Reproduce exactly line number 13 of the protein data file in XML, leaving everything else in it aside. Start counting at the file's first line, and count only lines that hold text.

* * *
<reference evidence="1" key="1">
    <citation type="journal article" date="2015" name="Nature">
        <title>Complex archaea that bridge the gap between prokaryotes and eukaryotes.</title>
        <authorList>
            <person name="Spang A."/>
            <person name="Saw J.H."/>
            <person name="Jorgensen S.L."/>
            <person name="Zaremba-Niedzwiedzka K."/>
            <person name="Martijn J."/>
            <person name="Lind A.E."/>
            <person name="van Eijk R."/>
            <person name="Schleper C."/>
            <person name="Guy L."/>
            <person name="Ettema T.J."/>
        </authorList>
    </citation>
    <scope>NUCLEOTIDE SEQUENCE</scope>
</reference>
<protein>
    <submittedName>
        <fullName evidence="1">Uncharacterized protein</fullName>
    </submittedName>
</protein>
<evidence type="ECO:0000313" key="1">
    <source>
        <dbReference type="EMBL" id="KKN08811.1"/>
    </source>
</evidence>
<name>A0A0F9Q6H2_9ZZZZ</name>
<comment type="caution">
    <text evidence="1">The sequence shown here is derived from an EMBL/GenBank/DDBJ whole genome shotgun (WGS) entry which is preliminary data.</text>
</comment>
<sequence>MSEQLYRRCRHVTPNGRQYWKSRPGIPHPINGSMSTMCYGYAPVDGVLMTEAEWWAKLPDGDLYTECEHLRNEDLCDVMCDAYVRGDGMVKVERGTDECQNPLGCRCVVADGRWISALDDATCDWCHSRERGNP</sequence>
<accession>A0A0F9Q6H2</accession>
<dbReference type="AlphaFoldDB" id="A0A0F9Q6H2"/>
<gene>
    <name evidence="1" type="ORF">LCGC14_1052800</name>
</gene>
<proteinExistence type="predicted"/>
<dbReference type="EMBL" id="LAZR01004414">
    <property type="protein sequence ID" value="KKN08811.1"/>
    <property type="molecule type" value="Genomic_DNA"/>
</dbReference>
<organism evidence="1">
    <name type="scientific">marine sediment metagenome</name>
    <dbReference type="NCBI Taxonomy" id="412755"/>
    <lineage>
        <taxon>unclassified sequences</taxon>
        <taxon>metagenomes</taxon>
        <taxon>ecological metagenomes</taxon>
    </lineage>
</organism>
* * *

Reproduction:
            <person name="Guy L."/>